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Title: Rethinking the 'video nasties' : economics, marketing, and distribution
Author: McKenna, Mark
ISNI:       0000 0004 6500 9719
Awarding Body: University of Sunderland
Current Institution: University of Sunderland
Date of Award: 2017
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There are two things that most people know about the ‘video nasties.’ The first is that prior to 1984 the video industry was completely unregulated and the absence of any regulation allowed a space for immoral and disreputable elements of the businesses to thrive. The second is that a series of public complaints about the advertising used to promote the ‘video nasties’ triggered a moral panic that led to introduction of the Video Recordings Act in 1984. Neither of these statements is entirely true, but both have allowed a popular history to persist that continues to hold the independent distributor directly accountable for the events that led to a scheme of government sanctioned censorship that continues to this day. Through exploring the marketing and distribution of the ‘video nasties’, this thesis will challenge this established history and will contextualise the ‘video nasties’ within the emerging landscape of the wider home video industry. Moving beyond the explicitly social readings that have dominated these histories and that have positioned them as an explicitly British concern, this study offers a reading that considers the ‘video nasties’ as part of, and not separate from, a broader global film industry and wider industrial practice. This will be accomplished over three sections. In the first section I will detail the established social history before reconsidering the accuracy of this narrative when it is considered alongside a previously neglected economic and technological history. This context will provide the foundation for the rest of the thesis, providing a basis that reconceptualises the ‘video nasties’ both historically and as part of wider film markets. In the second section I will return to the claims made against the promotional strategies of the early distributors and historicise this type of promotion, tracing a lineage to the ballyhoo of William Castle and the early promotions of P.T Barnum. This will provide context for a study that considers the marketing and branding of both the films and the companies that produced them, following the market through Video, DVD and Blu-ray. The final section documents the evolution of both the product and the marketplace, considering how theoretical constructs arising from film studies can help us understand the marketplace of the ‘video nasties’. The thesis is a revisionist history that reconsiders the birth of the independent video industry in the United Kingdom through the films and distributors that were marginalised and castigated.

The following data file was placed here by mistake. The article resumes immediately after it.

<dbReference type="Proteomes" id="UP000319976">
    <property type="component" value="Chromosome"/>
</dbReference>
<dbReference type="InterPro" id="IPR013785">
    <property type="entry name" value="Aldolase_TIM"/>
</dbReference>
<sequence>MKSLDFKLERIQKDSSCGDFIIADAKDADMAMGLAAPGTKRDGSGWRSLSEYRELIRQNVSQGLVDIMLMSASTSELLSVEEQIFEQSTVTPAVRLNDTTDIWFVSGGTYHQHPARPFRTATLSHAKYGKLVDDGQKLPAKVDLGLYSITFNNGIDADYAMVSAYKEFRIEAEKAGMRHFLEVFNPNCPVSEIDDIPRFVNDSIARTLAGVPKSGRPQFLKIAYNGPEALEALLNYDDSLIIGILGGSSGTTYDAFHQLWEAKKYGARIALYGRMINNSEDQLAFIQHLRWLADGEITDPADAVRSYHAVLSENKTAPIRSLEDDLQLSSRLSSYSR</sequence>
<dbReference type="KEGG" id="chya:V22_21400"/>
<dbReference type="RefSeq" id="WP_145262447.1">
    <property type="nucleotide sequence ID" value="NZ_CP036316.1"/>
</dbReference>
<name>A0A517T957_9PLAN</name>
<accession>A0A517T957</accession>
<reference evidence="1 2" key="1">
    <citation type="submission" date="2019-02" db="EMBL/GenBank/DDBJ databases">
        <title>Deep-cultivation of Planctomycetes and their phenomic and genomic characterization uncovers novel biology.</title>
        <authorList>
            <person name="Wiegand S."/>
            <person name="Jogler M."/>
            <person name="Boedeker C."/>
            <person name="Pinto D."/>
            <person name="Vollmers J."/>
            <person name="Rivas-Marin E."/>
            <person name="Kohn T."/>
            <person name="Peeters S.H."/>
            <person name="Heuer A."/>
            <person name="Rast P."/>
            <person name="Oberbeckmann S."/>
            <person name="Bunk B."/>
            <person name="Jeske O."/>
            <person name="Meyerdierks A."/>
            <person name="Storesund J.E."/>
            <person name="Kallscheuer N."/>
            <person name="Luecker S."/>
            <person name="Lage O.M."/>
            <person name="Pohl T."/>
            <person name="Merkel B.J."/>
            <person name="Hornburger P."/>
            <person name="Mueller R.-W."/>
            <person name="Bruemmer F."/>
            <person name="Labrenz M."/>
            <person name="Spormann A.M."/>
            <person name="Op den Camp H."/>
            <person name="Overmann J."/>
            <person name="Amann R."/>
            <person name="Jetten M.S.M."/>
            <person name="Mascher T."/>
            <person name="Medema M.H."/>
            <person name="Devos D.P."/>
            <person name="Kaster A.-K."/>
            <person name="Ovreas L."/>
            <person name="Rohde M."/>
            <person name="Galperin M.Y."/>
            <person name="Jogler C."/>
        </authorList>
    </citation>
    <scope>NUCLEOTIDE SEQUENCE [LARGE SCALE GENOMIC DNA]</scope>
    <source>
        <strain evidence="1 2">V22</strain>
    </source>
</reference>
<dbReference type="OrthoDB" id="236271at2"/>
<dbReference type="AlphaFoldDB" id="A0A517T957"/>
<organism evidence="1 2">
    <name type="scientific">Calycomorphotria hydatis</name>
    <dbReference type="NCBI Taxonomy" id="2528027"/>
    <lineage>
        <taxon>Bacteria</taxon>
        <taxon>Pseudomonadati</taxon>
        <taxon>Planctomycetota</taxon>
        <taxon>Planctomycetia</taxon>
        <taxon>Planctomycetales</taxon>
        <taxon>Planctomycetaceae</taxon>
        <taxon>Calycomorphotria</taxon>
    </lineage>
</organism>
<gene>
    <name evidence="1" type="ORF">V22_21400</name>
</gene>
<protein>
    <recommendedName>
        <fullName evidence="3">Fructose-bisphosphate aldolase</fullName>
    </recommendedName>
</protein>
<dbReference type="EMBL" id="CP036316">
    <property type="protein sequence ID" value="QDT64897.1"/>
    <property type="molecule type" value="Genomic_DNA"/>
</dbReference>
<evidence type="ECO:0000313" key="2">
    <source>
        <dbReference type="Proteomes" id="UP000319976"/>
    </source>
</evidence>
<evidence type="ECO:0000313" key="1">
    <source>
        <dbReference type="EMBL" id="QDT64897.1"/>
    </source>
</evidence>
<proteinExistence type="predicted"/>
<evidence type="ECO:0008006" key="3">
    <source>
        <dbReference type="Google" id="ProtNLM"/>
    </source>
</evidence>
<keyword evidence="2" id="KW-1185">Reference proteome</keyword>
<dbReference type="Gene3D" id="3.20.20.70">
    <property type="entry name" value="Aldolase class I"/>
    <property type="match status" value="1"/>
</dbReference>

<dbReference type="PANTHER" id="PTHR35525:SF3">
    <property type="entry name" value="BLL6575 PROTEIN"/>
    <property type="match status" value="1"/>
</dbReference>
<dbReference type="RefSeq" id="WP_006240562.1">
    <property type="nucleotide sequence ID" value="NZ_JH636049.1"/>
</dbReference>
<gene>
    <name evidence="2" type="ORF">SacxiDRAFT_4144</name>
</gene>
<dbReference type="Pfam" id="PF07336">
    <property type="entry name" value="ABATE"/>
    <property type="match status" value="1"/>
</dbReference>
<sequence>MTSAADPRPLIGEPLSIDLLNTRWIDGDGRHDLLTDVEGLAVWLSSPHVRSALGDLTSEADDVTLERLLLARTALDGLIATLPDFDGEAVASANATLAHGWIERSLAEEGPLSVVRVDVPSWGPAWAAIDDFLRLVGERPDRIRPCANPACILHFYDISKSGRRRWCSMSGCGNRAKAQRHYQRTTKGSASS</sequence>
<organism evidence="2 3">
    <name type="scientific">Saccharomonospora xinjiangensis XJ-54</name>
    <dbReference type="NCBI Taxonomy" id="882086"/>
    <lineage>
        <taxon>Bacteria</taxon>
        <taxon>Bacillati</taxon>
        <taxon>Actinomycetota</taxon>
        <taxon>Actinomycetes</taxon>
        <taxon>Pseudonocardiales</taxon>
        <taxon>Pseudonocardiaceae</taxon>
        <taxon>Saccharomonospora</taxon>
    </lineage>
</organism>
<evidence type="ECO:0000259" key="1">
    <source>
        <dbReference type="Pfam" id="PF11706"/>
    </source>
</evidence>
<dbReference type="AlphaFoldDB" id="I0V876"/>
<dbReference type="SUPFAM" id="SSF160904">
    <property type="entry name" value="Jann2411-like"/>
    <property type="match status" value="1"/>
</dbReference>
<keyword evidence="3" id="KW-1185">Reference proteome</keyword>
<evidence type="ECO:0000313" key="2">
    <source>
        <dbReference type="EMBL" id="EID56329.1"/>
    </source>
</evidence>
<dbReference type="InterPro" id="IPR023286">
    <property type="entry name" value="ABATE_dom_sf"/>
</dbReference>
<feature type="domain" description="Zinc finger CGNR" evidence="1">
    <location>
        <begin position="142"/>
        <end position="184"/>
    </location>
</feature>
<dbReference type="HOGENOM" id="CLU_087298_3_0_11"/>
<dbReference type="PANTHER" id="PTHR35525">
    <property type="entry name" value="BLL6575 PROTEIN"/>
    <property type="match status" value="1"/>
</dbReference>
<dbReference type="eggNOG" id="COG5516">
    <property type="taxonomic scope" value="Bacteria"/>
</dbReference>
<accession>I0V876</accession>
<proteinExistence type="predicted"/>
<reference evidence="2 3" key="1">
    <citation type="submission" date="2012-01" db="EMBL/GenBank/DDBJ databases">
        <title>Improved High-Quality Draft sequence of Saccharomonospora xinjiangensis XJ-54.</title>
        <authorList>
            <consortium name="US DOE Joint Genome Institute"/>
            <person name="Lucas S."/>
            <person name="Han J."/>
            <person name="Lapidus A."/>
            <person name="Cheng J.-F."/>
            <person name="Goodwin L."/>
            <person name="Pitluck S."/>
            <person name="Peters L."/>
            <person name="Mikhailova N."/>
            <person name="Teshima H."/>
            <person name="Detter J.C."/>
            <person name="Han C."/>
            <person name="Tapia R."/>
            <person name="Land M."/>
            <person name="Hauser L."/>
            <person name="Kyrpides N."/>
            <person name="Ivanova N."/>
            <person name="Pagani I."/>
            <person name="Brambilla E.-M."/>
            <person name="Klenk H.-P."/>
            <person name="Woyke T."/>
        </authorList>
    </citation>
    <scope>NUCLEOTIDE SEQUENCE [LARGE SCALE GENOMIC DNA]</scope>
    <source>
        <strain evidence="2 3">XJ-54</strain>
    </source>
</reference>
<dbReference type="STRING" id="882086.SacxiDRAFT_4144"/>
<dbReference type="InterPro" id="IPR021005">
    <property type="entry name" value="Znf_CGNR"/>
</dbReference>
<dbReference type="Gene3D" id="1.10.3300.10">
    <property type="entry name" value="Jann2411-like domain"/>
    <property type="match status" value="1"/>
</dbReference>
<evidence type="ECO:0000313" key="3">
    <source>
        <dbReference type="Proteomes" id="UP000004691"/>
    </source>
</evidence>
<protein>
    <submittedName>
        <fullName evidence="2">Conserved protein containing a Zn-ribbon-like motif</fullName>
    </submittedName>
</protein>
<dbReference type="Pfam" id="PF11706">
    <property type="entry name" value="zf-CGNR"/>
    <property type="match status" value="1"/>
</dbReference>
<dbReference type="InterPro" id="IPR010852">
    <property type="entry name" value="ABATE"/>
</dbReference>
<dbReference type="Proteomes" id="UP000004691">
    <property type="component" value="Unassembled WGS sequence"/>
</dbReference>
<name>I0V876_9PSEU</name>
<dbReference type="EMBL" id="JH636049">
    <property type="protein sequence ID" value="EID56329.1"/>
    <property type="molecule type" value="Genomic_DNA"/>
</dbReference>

Supervisor: Not available Sponsor: Not available
Qualification Name: Thesis (Ph.D.) Qualification Level: Doctoral
EThOS ID:  DOI: Not available
Keywords: Cinema and Film